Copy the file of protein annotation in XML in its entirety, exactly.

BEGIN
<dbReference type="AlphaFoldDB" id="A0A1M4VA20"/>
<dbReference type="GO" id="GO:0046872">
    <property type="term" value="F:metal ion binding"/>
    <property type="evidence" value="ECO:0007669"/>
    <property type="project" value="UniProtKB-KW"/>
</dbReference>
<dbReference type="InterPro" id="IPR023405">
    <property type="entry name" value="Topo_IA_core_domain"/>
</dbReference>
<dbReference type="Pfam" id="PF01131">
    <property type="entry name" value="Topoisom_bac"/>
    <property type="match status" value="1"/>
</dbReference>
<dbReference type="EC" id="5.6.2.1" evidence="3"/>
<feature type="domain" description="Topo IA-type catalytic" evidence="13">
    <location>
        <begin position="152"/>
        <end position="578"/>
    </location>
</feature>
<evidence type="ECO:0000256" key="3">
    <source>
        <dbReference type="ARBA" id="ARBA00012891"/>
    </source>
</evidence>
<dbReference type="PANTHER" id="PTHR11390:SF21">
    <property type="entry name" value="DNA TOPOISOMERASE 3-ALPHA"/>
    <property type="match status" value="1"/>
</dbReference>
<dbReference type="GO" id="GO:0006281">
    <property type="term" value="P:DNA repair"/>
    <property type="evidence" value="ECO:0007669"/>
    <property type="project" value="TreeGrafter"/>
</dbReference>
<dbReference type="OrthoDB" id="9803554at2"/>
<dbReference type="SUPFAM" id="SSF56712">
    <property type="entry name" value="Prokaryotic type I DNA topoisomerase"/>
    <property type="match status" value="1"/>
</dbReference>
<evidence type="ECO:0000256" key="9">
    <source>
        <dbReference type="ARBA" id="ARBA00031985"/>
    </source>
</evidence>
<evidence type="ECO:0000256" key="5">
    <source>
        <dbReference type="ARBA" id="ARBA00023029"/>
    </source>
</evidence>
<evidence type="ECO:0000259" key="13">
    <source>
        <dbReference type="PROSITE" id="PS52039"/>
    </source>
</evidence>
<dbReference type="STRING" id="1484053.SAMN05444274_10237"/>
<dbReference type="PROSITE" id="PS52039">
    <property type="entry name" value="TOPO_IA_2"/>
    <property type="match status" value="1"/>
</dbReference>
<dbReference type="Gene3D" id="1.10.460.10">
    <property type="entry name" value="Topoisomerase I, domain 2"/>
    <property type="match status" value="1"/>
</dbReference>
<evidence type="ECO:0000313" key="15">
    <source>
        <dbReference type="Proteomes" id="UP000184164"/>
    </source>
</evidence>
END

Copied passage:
<dbReference type="AlphaFoldDB" id="A0A1M4VA20"/>
<dbReference type="GO" id="GO:0046872">
    <property type="term" value="F:metal ion binding"/>
    <property type="evidence" value="ECO:0007669"/>
    <property type="project" value="UniProtKB-KW"/>
</dbReference>
<dbReference type="InterPro" id="IPR023405">
    <property type="entry name" value="Topo_IA_core_domain"/>
</dbReference>
<dbReference type="Pfam" id="PF01131">
    <property type="entry name" value="Topoisom_bac"/>
    <property type="match status" value="1"/>
</dbReference>
<dbReference type="EC" id="5.6.2.1" evidence="3"/>
<feature type="domain" description="Topo IA-type catalytic" evidence="13">
    <location>
        <begin position="152"/>
        <end position="578"/>
    </location>
</feature>
<evidence type="ECO:0000256" key="3">
    <source>
        <dbReference type="ARBA" id="ARBA00012891"/>
    </source>
</evidence>
<dbReference type="PANTHER" id="PTHR11390:SF21">
    <property type="entry name" value="DNA TOPOISOMERASE 3-ALPHA"/>
    <property type="match status" value="1"/>
</dbReference>
<dbReference type="GO" id="GO:0006281">
    <property type="term" value="P:DNA repair"/>
    <property type="evidence" value="ECO:0007669"/>
    <property type="project" value="TreeGrafter"/>
</dbReference>
<dbReference type="OrthoDB" id="9803554at2"/>
<dbReference type="SUPFAM" id="SSF56712">
    <property type="entry name" value="Prokaryotic type I DNA topoisomerase"/>
    <property type="match status" value="1"/>
</dbReference>
<evidence type="ECO:0000256" key="9">
    <source>
        <dbReference type="ARBA" id="ARBA00031985"/>
    </source>
</evidence>
<evidence type="ECO:0000256" key="5">
    <source>
        <dbReference type="ARBA" id="ARBA00023029"/>
    </source>
</evidence>
<evidence type="ECO:0000259" key="13">
    <source>
        <dbReference type="PROSITE" id="PS52039"/>
    </source>
</evidence>
<dbReference type="STRING" id="1484053.SAMN05444274_10237"/>
<dbReference type="PROSITE" id="PS52039">
    <property type="entry name" value="TOPO_IA_2"/>
    <property type="match status" value="1"/>
</dbReference>
<dbReference type="Gene3D" id="1.10.460.10">
    <property type="entry name" value="Topoisomerase I, domain 2"/>
    <property type="match status" value="1"/>
</dbReference>
<evidence type="ECO:0000313" key="15">
    <source>
        <dbReference type="Proteomes" id="UP000184164"/>
    </source>
</evidence>